A recent article in the San Jose Mercury News not only let writer Lisa Krieger share the story of her father’s final days with intrigued readers, but also taught the author some valuable lessons about what she considers “a good death.”
” How could the hospital bill for the final 10 days of this frugal man, with carefully prepared end-of-life instructions, add up to $323,000?”
The original story, entitled “The cost of dying: It’s hard to reject care even as costs soar,” shares the lessons that Krieger learned through the loss of her father, after ten days in the hospital that cost his surviving family over $323,000. Krieger realized that, when it comes to making end-of-life decisions, even when carefully-planned end-of-life care instructions, “it is easy to get quick access to world-class treatment. It’s much harder to reject it.”
In this article, the author poses the question: “Just because it’s possible to prolong a life, should we?” The original story received such an outpouring of response from readers that Mercury News gathered family members and doctors together to discuss this topic. Watch this discussion in the video below.
Krieger ran a follow-up story two weeks after the original, entitled “Cost of Dying: Lessons Learned,” in which she poses the questions “What’s a good death? And how do we get there?”
“I’m not afraid of death. I didn’t miss myself before I was born, and won’t miss myself once I’m gone. But I’m terrified of pointless suffering. I don’t want to die amid tubes or catheters.” – Lisa Krieger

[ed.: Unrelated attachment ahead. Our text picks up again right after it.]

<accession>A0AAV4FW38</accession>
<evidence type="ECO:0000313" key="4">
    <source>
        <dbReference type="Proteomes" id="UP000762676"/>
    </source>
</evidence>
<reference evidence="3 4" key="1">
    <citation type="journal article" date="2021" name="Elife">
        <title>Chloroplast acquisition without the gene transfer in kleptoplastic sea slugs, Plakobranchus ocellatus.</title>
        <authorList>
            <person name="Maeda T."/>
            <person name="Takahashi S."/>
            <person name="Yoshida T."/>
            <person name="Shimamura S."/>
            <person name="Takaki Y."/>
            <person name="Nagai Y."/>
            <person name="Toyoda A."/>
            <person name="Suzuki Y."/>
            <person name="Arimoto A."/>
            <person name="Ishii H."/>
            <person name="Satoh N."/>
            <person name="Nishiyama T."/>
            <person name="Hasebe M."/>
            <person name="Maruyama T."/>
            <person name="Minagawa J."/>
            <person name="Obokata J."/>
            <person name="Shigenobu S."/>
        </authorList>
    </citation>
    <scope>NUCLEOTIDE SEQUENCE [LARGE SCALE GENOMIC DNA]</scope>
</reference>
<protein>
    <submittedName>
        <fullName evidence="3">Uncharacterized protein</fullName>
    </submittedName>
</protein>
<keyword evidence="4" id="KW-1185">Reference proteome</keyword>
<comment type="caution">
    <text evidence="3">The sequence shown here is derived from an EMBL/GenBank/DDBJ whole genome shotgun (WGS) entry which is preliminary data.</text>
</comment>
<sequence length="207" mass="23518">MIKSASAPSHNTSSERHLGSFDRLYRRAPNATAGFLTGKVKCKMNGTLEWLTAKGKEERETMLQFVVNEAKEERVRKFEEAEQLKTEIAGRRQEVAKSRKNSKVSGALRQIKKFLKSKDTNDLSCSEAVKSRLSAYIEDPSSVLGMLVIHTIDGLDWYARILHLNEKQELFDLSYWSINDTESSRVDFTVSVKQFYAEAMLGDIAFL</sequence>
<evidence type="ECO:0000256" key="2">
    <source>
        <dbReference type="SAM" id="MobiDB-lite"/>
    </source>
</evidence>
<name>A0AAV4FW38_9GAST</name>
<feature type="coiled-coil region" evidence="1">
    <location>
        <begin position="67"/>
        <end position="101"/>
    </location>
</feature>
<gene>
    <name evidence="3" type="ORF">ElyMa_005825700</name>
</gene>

She suggests that planning for the end-of-life needs to begin much sooner than it typically does – much sooner than many of us are prepared to do it.
“For me, planning should have begun the day my dad got his Alzheimer’s diagnosis, four years before his death,” Krieger says in the article. “Certainly when he broke his hip. By the time we got to the ER, trying to combat an infection in my frail 88-year-old dad, it was far too late.”
All too often, this is the case as people are forced to face end-of-life care decisions for loved ones. Most people prefer to die at home, in familiar surroundings, and with loved ones near. But the majority, instead, spend their last days in a hospital room, surrounded by tubes and charts and doctors, in pain as their bodies are pushed further than they are meant to go.
Healthy and open discussions about the end-of-life long before death approaches can help alleviate so much of this emotional and physical suffering, as well as help families avoid incurring the cost of unnecessary treatments.
In my recent conversations with end-of-life industry experts, this issue came up again and again. Medical professionals are not trained to end lives; they are trained to save and protect them, and their efforts will always be aimed toward those goals. But sometimes knowing how to create a comfortable and positive end-of-life experience is a healthier option than knowing how to extend a life that is wrought with suffering. Avoiding discussions about death and dying because we are afraid or saddened by the thought of losing a loved one causes us to also ignore important conversations that could help us create a positive end-of-life experience for that person.
Krieger’s shared experience and the response from her readers makes it clear that we are reaching a turning point in the conversation about the end-of-life. We are learning the importance of embracing the experience for ourselves and for our loved ones. And, most importantly, as people like Krieger share their stories, we are starting to talk about it.
Here are some of the things Mercury News readers had to say, sharing their own stories in response to Krieger’s (read more at the Special Report page):
- Michelle Barajas: “Society is too afraid to say it out loud.”
- Sailaja Rajappan: “We were the scared ones, not him.”
- Mariann Jones: “In Europe death is inevitable, but in America, death is optional.”
- Kathryn Murphy: “The hard part of companioning a dying person is that he or she is at the same time living.”
- Pamela Gibson: “Often “doing everthing” does not mean prolonging a life, it means prolonging the dying process and the pain and suffering.”
What do you think?